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Center for Global Development
and The Paul H. Nitze School of Advanced International Studies present
a Massachusetts Avenue Development Seminar (MADS)*
Featuring Dean Karlan
Department of Economics, Yale University
With discussant David McKenzie Development Research Group, The World Bank
Tuesday, February 17, 2009
12:00pm--1:30pm Lunch will be served
at Center for Global Development
1800 Massachusetts Avenue, NW, Third Floor, Washington, DC
Closest Metro: Dupont Circle (Red Line)
Abstract: We work with a lender to randomize approvals of individual liability microenterprise loans to marginal applicants in the metropolitan Manila area of the Philippines. We then use an extensive follow-up survey to measure impact on borrowing, business outcomes, and household outcomes. Preliminary evidence suggests that expanding access to microcredit had an effect on borrowing, despite the presence of various borrowing options in the market. The average applicant who was "treated"-- randomly approved for a loan they normally would not have gotten -- shifted their borrowing from informal to formal sources. There is also evidence that the treated applicants who were most credit constrained ex-ante increased their total borrowing. We then examine the effects of these changes in borrowing composition on levels on household economic activity, household subjective well-being, business investment, business size, political participation and business profitability.
*The Massachusetts Avenue Development Seminar (MADS) series is an effort by the Center for Global Development and The Paul H Nitze School of Advanced International Studies to take advantage of the incredible concentration of great international development scholars in the Metro Washington, DC area. The series seeks to bring together members of this community and improve communication between them.
In a recent paper, Kate Ambler and coauthors studied the impact of one-season cash transfers for agricultural investment in Senegal and Malawi, using data from a randomized control trial (RCT) in each country. They found evidence that transfers reduced both the number of decision makers and female decision making in Senegal in the short-run, particularly for measures directly related to agriculture. However, the effects disappeared two years after the transfers. Conversely, the authors find transfers in the Malawi program led to robust transitory increases in these measures, seeing a greater impact related to the number of decision makers in the household persisting after two year period. Join us for the latest CGD Invited Research Forum to discuss these opposing findings on the effects of cash transfers on household decision making.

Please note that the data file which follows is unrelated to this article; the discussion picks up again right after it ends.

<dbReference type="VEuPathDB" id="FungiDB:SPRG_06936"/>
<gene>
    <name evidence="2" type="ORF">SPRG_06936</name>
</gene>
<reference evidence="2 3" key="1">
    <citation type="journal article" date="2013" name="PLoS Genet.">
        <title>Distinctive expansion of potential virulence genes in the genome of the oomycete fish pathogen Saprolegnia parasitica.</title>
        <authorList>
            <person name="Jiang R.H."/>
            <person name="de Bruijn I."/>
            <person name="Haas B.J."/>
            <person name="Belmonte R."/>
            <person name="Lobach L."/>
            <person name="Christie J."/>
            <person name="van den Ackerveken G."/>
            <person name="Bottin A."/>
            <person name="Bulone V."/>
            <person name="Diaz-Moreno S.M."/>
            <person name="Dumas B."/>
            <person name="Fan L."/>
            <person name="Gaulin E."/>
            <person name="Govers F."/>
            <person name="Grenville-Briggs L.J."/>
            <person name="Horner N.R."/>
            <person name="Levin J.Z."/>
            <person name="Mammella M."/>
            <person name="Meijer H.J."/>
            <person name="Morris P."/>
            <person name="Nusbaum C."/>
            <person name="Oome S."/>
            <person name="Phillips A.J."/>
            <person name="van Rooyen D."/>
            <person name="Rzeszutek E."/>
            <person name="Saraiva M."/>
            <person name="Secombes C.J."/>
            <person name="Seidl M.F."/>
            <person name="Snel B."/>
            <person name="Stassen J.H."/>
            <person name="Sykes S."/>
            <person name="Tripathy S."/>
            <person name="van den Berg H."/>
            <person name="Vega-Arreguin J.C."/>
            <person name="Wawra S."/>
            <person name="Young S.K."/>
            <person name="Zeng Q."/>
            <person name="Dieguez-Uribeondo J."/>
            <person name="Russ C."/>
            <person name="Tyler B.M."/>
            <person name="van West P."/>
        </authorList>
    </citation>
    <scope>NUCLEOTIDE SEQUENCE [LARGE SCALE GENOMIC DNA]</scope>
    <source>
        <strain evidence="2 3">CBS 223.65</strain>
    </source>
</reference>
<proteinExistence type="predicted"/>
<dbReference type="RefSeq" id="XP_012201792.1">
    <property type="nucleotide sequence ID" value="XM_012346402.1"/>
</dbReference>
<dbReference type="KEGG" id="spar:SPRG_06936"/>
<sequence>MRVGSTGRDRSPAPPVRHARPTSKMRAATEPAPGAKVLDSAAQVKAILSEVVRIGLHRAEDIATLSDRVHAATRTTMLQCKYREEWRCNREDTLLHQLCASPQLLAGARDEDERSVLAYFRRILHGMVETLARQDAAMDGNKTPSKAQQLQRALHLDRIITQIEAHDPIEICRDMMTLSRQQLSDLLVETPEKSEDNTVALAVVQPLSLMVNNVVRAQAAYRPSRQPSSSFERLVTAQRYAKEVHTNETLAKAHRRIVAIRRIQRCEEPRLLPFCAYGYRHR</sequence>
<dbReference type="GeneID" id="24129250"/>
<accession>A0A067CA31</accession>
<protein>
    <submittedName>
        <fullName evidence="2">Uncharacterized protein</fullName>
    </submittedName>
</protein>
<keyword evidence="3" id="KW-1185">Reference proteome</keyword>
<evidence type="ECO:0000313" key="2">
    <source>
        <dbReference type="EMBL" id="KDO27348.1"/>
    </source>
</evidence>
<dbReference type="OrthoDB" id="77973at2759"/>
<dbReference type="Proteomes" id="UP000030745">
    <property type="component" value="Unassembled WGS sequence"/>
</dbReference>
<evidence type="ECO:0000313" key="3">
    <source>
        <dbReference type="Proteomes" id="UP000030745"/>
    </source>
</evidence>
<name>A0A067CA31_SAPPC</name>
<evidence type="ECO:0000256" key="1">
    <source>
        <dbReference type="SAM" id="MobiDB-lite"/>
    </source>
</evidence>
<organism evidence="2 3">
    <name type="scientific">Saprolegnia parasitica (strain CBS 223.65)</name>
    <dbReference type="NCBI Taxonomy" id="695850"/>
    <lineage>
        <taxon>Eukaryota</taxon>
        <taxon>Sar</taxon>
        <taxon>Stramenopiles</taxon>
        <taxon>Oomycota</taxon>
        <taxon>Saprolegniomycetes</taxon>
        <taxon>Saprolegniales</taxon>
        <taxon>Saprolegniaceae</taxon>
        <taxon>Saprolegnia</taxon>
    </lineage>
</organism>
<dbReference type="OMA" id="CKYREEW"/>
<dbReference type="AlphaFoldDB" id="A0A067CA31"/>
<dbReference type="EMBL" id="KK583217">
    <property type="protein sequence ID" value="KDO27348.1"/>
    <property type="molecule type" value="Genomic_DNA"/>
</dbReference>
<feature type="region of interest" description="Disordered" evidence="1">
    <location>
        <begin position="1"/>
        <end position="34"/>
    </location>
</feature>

Indian agriculture remains vulnerable to the vagaries of weather, and the looming threat of climate change may expose this vulnerability further. Using district-level data on temperature, rainfall and crop production, Siddharth Hari’s paper first documents a long-term trend of rising temperatures, declining average precipitation and increase in extreme precipitation events. One key finding is that the impact of temperature and rainfall are felt only in the extreme: when temperatures are much higher, rainfall is significantly lower, and the number of “dry days” greater is than normal. He also finds that these impacts are significantly more adverse in unirrigated areas (and hence rainfed crops) compared to irrigated areas. Can policy makers react to the challenges of climate change and find ways to get “more crop for every drop?"
Estimating intergenerational mobility in developing countries is difficult because matched parent-child income records are rarely available and education is measured very coarsely. In particular, there are no established methods for comparing educational mobility for subsamples of the population when the education distribution is changing over time.
In their recent paper, Sam Asher and coauthors present new methods and new administrative data to overcome this gap, and study intergenerational mobility across groups and across space in India. They find that the intergenerational mobility for the population as a whole has remained constant since liberalization, but cross-group changes have been substantial. Rising mobility among historically marginalized "Scheduled Castes" is almost exactly offset by declining intergenerational mobility among Muslims, a comparably sized group that has few constitutional protections. These findings contest the conventional wisdom that marginalized groups in India have been catching up on average. The paper also explores heterogeneity across space, generating the first high-resolution geographic measures of intergenerational mobility across India, with results across 5600 rural subdistricts and 2300 cities and towns.